Xcel Energy plans to spend $15 billion on renewable energy to provide electricity to its Colorado customers in the coming years, although its new proposal comes with a potential rate increase and criticism from environmentalists who want the utility to complete end its reliance on fossil fuels.
The company filed a new clean energy plan Tuesday with the state Public Utilities Commission, which has until the end of this year to accept or reject it, said Katie O’Donnell, a PUC spokeswoman.
Xcel said the plan would make 80% of its system in Colorado run on wind, solar and biomass energy by 2030 and would add 6,500 megawatts of renewable energy to the grid as it closes its last coal-fired power plant.
“This is a very significant investment for our customers and our communities,” said Robert Kenney, president of Xcel Energy Colorado. “It’s not just benefiting our environmental goals, but it will put us on our path to reduce carbon emissions.”
The utility company is describing its Colorado Clean Energy plan as “the largest clean energy portfolio ever built in Colorado.”
But it will come at a cost.
The company expects to spend an estimated $15 billion as it leases property for wind and solar farms, adds new natural gas-fueled power generators, shutters coal plants and builds new biomass plants, Kenney said in an interview with The Denver Post.
Xcel plans to offset up to $10 billion of the cost through tax credits allowed under the Inflation Reduction Act, a 2022 law signed by President Joe Biden to boost the country’s reliance on clean energy and to slow climate change.
To cover the remaining $5 billion of expenses, Xcel will ask the PUC to approve a rate increase of 2.3% for its 1.6 million electric customers, Kenney said. That would increase the average customer’s bill by about $10 per month when adjusted for inflation in 2030, he said.
Before the company can ask for a rate increase, however, the new energy plan must be approved by the commission. Xcel has to then ask for permission to build its various power generators and then it can seek a rate increase to help pay for the construction, Kenney said.
While the rate increase is looming, Kenney said the proposed projects would boost the state’s overall economy.
“The other benefit that comes with all this development is there will be increased property tax revenue to cities and counties, lease payments to land owners for wind farms, jobs created in construction and in long-term maintenance,” he said. “It’s not just an investment in building the resources. It’s an investment in our communities as well.”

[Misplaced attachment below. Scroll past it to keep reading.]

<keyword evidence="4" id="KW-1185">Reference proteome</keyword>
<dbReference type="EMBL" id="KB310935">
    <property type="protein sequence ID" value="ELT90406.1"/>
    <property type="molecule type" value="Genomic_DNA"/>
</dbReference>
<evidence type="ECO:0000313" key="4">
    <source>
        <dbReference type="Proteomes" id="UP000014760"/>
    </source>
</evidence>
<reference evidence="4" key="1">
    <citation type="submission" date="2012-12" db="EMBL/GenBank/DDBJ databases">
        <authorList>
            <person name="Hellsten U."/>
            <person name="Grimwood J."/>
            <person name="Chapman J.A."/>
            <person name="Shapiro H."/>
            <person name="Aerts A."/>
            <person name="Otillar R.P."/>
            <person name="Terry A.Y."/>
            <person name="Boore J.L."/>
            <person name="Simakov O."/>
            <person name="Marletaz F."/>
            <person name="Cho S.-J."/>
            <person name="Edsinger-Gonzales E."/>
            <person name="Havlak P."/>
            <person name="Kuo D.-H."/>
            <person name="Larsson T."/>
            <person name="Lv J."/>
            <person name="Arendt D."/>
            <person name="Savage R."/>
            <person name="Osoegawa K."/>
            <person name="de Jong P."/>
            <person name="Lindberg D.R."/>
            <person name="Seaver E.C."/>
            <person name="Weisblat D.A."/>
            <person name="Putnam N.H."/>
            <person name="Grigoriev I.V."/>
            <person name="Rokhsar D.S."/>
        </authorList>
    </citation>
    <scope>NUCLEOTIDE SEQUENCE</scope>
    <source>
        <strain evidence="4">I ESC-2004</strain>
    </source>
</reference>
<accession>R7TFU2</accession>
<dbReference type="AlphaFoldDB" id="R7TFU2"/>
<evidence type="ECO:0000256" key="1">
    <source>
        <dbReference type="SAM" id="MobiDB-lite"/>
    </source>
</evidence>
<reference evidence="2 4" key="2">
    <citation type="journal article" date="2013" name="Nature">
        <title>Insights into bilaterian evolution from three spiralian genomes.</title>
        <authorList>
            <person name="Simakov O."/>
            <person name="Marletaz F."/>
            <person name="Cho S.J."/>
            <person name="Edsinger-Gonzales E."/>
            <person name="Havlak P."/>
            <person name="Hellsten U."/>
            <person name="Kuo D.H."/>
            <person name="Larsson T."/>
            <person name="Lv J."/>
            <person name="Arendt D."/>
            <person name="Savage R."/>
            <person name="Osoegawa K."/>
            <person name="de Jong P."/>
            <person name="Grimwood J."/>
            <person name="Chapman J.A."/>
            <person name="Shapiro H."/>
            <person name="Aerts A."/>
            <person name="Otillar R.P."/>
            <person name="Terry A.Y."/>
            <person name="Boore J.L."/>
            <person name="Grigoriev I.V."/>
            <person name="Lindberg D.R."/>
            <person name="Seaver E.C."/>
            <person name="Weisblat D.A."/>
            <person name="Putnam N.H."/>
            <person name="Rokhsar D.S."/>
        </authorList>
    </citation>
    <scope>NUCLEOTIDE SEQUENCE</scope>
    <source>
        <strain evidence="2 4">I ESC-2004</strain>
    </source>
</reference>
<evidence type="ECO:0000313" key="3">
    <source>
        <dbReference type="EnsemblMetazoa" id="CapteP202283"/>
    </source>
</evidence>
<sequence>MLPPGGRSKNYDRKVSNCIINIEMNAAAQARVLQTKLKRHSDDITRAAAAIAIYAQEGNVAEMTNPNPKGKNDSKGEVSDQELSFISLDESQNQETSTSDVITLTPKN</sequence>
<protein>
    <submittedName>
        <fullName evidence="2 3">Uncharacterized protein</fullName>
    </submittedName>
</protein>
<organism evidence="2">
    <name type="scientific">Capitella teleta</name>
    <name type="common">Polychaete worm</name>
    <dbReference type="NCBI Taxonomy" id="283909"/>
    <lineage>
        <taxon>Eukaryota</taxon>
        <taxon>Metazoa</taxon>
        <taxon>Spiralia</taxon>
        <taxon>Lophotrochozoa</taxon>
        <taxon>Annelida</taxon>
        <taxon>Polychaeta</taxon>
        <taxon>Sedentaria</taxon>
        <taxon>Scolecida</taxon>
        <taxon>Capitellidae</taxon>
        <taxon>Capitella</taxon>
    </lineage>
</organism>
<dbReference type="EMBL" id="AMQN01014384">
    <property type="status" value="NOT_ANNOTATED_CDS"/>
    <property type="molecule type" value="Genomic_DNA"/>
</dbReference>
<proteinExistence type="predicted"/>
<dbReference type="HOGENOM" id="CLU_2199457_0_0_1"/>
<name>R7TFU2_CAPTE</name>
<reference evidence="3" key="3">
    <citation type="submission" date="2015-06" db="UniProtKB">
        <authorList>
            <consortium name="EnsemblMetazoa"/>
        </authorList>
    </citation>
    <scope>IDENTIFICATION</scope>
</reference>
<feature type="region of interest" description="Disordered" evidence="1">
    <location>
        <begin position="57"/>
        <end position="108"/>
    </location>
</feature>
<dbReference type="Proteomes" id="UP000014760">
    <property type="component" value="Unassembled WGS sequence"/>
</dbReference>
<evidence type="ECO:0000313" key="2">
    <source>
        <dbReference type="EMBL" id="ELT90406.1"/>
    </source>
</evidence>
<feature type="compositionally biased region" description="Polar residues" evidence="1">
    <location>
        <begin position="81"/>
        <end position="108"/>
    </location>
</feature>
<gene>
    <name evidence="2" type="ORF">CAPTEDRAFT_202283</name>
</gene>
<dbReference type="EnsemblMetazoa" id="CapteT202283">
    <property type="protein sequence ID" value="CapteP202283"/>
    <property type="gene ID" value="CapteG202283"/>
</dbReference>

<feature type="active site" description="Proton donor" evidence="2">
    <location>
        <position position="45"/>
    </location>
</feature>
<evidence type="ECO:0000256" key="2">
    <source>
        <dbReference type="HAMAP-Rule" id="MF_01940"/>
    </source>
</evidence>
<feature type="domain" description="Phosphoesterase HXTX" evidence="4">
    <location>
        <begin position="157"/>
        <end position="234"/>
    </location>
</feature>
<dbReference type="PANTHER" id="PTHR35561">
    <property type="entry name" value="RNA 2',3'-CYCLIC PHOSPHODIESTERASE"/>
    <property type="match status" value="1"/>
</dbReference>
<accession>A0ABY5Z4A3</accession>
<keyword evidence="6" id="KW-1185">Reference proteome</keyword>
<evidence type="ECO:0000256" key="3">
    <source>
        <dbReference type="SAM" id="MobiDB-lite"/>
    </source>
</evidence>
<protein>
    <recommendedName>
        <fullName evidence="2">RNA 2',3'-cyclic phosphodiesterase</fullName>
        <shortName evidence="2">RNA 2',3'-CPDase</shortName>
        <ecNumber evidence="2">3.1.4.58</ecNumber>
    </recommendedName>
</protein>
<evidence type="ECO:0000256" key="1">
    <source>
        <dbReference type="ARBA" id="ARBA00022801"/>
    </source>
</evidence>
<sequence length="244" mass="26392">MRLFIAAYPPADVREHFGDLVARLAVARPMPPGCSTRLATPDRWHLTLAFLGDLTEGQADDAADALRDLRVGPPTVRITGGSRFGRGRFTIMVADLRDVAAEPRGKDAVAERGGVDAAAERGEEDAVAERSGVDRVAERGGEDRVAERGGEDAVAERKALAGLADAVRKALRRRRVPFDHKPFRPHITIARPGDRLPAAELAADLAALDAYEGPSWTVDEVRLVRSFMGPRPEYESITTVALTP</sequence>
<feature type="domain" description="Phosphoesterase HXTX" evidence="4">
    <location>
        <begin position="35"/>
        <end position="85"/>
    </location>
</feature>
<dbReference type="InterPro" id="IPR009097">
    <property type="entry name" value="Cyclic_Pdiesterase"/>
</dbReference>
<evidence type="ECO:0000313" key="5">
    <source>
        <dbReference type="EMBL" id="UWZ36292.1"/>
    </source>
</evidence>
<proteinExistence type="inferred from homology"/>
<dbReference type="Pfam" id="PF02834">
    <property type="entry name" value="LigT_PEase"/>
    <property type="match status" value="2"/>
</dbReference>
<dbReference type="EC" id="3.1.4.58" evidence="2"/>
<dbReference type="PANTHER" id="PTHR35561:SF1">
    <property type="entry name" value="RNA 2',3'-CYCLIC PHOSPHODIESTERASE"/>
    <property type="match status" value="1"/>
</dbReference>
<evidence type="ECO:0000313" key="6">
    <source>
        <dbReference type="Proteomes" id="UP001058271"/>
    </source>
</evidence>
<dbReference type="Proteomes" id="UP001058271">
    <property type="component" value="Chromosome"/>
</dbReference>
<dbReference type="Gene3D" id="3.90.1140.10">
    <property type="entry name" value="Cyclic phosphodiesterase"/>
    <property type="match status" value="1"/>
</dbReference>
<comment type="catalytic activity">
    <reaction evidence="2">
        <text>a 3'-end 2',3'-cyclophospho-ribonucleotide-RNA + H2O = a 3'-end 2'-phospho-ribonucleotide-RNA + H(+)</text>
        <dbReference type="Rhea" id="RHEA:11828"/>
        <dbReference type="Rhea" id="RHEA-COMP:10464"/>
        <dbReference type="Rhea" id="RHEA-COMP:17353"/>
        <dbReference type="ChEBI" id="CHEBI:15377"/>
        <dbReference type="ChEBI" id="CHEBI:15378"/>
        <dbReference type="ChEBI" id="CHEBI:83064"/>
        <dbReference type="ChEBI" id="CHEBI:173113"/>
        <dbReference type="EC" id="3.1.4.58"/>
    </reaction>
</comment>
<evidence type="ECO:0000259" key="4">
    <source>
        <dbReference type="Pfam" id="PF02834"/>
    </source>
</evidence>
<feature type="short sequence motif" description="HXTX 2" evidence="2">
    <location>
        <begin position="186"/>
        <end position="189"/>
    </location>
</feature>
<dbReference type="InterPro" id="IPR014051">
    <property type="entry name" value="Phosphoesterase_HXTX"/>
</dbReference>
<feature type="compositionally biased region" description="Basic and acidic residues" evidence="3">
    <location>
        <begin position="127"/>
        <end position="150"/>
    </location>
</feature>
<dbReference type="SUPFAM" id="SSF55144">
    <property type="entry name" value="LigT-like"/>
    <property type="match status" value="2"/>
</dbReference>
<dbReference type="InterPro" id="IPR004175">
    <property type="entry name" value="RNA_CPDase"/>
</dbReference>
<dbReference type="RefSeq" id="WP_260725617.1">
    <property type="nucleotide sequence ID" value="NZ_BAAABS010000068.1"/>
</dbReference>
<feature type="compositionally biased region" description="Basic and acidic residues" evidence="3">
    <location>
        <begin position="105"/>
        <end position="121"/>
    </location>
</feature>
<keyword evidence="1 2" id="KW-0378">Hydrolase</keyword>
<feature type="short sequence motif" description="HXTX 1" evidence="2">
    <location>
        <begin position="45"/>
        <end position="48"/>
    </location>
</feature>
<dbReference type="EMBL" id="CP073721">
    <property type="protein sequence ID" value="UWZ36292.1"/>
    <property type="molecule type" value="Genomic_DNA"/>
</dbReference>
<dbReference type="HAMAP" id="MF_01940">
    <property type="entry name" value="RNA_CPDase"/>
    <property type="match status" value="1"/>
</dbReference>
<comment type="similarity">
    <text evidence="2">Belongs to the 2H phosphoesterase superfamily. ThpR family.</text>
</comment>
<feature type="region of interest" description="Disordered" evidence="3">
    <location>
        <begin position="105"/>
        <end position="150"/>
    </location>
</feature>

Xcel will shutter its coal-fired Hayden Generating Station in Routt County by 2028 — ahead of schedule — and replace it with a biomass plant, Kenney said. That biomass plant will use forest waste from fire prevention activities and Rocky Mountain pine-beetle-kill wood as biofuel to generate electricity.
The company will retire its natural gas-powered combustion turbine in Alamosa in 2025 but wants to build a 28-megawatt combustion turbine to back up existing electric service in the San Luis Valley. And it is proposing to build a new natural gas combustion turbine in Fort Lupton to supply electricity during peak usage times, according to a news release.
Kenney said it is necessary for the company to have natural-gas-powered facilities to ensure the utility can meet its customers’ needs even when temperatures are especially hot and demand for electricity is at its peak.
“When the sun isn’t shining and the wind isn’t blowing, you need some sort of baseline generation to maintain the reliability of the system,” he said.
But it is those plans to continue using natural gas that concern environmentalists.
Multiple environmental groups told The Post this week that they were not prepared to comment on the details of the plan because they had not had time to digest the 184-page proposal. All of them will have a chance to submit comments about it before the PUC makes its decision.
Noah Rott, a spokesman for the Sierra Club’s western region, said the new energy plan is a step forward in cutting greenhouse gas pollution. But the group is concerned about the continued use of natural gas.
“It’s very concerning that Xcel wants to build new gas plants as Colorado works on its path to reduce air and climate pollution,” Rott wrote in an emailed statement. “New gas plants would lock in high long-term costs and dangerous pollution for more communities when there are already too many being unjustly harmed by Xcel’s current fossil fuel infrastructure.”
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